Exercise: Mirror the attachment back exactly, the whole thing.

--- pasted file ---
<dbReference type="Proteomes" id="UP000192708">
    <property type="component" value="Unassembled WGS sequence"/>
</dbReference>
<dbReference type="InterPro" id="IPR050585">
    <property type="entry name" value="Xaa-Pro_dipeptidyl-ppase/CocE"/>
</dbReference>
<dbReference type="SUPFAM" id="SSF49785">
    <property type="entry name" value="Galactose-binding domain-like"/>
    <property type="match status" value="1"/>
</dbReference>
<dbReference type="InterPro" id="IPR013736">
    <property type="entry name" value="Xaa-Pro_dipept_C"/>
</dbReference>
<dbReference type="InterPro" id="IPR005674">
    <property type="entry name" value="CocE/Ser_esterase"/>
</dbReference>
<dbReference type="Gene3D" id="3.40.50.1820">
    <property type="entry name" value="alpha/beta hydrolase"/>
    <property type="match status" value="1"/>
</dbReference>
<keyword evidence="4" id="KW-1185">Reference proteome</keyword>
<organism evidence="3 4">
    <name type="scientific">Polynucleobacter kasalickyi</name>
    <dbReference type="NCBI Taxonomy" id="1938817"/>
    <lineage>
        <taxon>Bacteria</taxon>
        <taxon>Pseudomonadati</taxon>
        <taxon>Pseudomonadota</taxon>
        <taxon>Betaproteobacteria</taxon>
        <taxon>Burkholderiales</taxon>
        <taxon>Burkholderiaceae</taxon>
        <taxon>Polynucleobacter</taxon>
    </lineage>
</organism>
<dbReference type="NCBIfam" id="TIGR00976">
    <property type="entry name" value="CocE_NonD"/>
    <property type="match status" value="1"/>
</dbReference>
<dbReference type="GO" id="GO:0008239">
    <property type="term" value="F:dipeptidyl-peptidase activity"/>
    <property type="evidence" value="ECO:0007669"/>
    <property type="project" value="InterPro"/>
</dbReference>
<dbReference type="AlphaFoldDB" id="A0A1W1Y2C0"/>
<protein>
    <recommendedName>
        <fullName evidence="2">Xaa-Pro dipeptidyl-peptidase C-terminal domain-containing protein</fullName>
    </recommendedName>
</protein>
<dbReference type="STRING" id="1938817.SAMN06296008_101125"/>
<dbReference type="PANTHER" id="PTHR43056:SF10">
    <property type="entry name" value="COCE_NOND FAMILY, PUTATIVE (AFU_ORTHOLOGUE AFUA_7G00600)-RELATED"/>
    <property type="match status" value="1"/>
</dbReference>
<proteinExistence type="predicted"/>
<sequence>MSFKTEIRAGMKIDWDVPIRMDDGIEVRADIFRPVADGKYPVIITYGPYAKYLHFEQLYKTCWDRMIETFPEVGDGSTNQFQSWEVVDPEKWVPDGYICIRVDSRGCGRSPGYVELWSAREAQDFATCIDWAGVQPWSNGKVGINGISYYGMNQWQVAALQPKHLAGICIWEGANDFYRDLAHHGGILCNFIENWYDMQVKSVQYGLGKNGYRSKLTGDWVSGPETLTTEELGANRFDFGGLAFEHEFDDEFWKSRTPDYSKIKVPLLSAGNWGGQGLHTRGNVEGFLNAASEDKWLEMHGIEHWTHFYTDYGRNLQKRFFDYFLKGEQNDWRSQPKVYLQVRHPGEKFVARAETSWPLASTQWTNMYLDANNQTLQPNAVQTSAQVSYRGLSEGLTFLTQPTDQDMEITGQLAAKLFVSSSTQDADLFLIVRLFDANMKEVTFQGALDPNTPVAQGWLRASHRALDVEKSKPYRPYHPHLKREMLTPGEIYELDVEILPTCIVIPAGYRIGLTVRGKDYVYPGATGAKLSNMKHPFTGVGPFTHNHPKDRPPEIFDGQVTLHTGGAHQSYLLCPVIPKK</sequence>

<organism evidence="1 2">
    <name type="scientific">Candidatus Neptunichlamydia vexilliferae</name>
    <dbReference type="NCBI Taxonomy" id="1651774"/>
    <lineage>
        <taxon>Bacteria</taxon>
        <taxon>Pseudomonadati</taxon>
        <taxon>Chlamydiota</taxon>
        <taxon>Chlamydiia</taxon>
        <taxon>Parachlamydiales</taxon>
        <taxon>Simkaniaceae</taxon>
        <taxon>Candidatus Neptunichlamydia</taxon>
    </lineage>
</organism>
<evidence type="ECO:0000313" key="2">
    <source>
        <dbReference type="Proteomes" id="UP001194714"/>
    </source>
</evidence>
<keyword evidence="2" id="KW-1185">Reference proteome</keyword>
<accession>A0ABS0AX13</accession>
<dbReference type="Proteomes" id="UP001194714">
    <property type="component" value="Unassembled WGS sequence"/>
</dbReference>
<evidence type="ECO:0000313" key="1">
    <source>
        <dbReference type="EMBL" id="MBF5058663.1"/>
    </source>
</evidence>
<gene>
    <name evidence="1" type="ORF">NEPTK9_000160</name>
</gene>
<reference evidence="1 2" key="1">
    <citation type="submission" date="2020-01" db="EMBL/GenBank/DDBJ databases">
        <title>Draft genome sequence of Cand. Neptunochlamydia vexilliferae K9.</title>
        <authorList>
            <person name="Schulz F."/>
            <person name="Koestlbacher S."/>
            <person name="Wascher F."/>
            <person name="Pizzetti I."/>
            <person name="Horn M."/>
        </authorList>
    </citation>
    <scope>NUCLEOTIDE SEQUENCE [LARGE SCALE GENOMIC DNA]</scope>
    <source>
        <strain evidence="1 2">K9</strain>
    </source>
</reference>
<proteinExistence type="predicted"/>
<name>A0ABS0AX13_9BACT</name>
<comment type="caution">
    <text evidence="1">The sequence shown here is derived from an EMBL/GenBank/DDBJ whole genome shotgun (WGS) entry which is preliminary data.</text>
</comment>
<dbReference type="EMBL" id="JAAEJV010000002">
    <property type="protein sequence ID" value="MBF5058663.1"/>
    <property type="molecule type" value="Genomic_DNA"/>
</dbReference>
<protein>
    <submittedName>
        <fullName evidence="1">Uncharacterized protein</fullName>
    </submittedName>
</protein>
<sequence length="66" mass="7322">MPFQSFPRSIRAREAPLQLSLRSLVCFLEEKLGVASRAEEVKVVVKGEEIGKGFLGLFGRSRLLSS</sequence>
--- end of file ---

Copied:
<dbReference type="Proteomes" id="UP000192708">
    <property type="component" value="Unassembled WGS sequence"/>
</dbReference>
<dbReference type="InterPro" id="IPR050585">
    <property type="entry name" value="Xaa-Pro_dipeptidyl-ppase/CocE"/>
</dbReference>
<dbReference type="SUPFAM" id="SSF49785">
    <property type="entry name" value="Galactose-binding domain-like"/>
    <property type="match status" value="1"/>
</dbReference>
<dbReference type="InterPro" id="IPR013736">
    <property type="entry name" value="Xaa-Pro_dipept_C"/>
</dbReference>
<dbReference type="InterPro" id="IPR005674">
    <property type="entry name" value="CocE/Ser_esterase"/>
</dbReference>
<dbReference type="Gene3D" id="3.40.50.1820">
    <property type="entry name" value="alpha/beta hydrolase"/>
    <property type="match status" value="1"/>
</dbReference>
<keyword evidence="4" id="KW-1185">Reference proteome</keyword>
<organism evidence="3 4">
    <name type="scientific">Polynucleobacter kasalickyi</name>
    <dbReference type="NCBI Taxonomy" id="1938817"/>
    <lineage>
        <taxon>Bacteria</taxon>
        <taxon>Pseudomonadati</taxon>
        <taxon>Pseudomonadota</taxon>
        <taxon>Betaproteobacteria</taxon>
        <taxon>Burkholderiales</taxon>
        <taxon>Burkholderiaceae</taxon>
        <taxon>Polynucleobacter</taxon>
    </lineage>
</organism>
<dbReference type="NCBIfam" id="TIGR00976">
    <property type="entry name" value="CocE_NonD"/>
    <property type="match status" value="1"/>
</dbReference>
<dbReference type="GO" id="GO:0008239">
    <property type="term" value="F:dipeptidyl-peptidase activity"/>
    <property type="evidence" value="ECO:0007669"/>
    <property type="project" value="InterPro"/>
</dbReference>
<dbReference type="AlphaFoldDB" id="A0A1W1Y2C0"/>
<protein>
    <recommendedName>
        <fullName evidence="2">Xaa-Pro dipeptidyl-peptidase C-terminal domain-containing protein</fullName>
    </recommendedName>
</protein>
<dbReference type="STRING" id="1938817.SAMN06296008_101125"/>
<dbReference type="PANTHER" id="PTHR43056:SF10">
    <property type="entry name" value="COCE_NOND FAMILY, PUTATIVE (AFU_ORTHOLOGUE AFUA_7G00600)-RELATED"/>
    <property type="match status" value="1"/>
</dbReference>
<proteinExistence type="predicted"/>
<sequence>MSFKTEIRAGMKIDWDVPIRMDDGIEVRADIFRPVADGKYPVIITYGPYAKYLHFEQLYKTCWDRMIETFPEVGDGSTNQFQSWEVVDPEKWVPDGYICIRVDSRGCGRSPGYVELWSAREAQDFATCIDWAGVQPWSNGKVGINGISYYGMNQWQVAALQPKHLAGICIWEGANDFYRDLAHHGGILCNFIENWYDMQVKSVQYGLGKNGYRSKLTGDWVSGPETLTTEELGANRFDFGGLAFEHEFDDEFWKSRTPDYSKIKVPLLSAGNWGGQGLHTRGNVEGFLNAASEDKWLEMHGIEHWTHFYTDYGRNLQKRFFDYFLKGEQNDWRSQPKVYLQVRHPGEKFVARAETSWPLASTQWTNMYLDANNQTLQPNAVQTSAQVSYRGLSEGLTFLTQPTDQDMEITGQLAAKLFVSSSTQDADLFLIVRLFDANMKEVTFQGALDPNTPVAQGWLRASHRALDVEKSKPYRPYHPHLKREMLTPGEIYELDVEILPTCIVIPAGYRIGLTVRGKDYVYPGATGAKLSNMKHPFTGVGPFTHNHPKDRPPEIFDGQVTLHTGGAHQSYLLCPVIPKK</sequence>

<organism evidence="1 2">
    <name type="scientific">Candidatus Neptunichlamydia vexilliferae</name>
    <dbReference type="NCBI Taxonomy" id="1651774"/>
    <lineage>
        <taxon>Bacteria</taxon>
        <taxon>Pseudomonadati</taxon>
        <taxon>Chlamydiota</taxon>
        <taxon>Chlamydiia</taxon>
        <taxon>Parachlamydiales</taxon>
        <taxon>Simkaniaceae</taxon>
        <taxon>Candidatus Neptunichlamydia</taxon>
    </lineage>
</organism>
<evidence type="ECO:0000313" key="2">
    <source>
        <dbReference type="Proteomes" id="UP001194714"/>
    </source>
</evidence>
<keyword evidence="2" id="KW-1185">Reference proteome</keyword>
<accession>A0ABS0AX13</accession>
<dbReference type="Proteomes" id="UP001194714">
    <property type="component" value="Unassembled WGS sequence"/>
</dbReference>
<evidence type="ECO:0000313" key="1">
    <source>
        <dbReference type="EMBL" id="MBF5058663.1"/>
    </source>
</evidence>
<gene>
    <name evidence="1" type="ORF">NEPTK9_000160</name>
</gene>
<reference evidence="1 2" key="1">
    <citation type="submission" date="2020-01" db="EMBL/GenBank/DDBJ databases">
        <title>Draft genome sequence of Cand. Neptunochlamydia vexilliferae K9.</title>
        <authorList>
            <person name="Schulz F."/>
            <person name="Koestlbacher S."/>
            <person name="Wascher F."/>
            <person name="Pizzetti I."/>
            <person name="Horn M."/>
        </authorList>
    </citation>
    <scope>NUCLEOTIDE SEQUENCE [LARGE SCALE GENOMIC DNA]</scope>
    <source>
        <strain evidence="1 2">K9</strain>
    </source>
</reference>
<proteinExistence type="predicted"/>
<name>A0ABS0AX13_9BACT</name>
<comment type="caution">
    <text evidence="1">The sequence shown here is derived from an EMBL/GenBank/DDBJ whole genome shotgun (WGS) entry which is preliminary data.</text>
</comment>
<dbReference type="EMBL" id="JAAEJV010000002">
    <property type="protein sequence ID" value="MBF5058663.1"/>
    <property type="molecule type" value="Genomic_DNA"/>
</dbReference>
<protein>
    <submittedName>
        <fullName evidence="1">Uncharacterized protein</fullName>
    </submittedName>
</protein>
<sequence length="66" mass="7322">MPFQSFPRSIRAREAPLQLSLRSLVCFLEEKLGVASRAEEVKVVVKGEEIGKGFLGLFGRSRLLSS</sequence>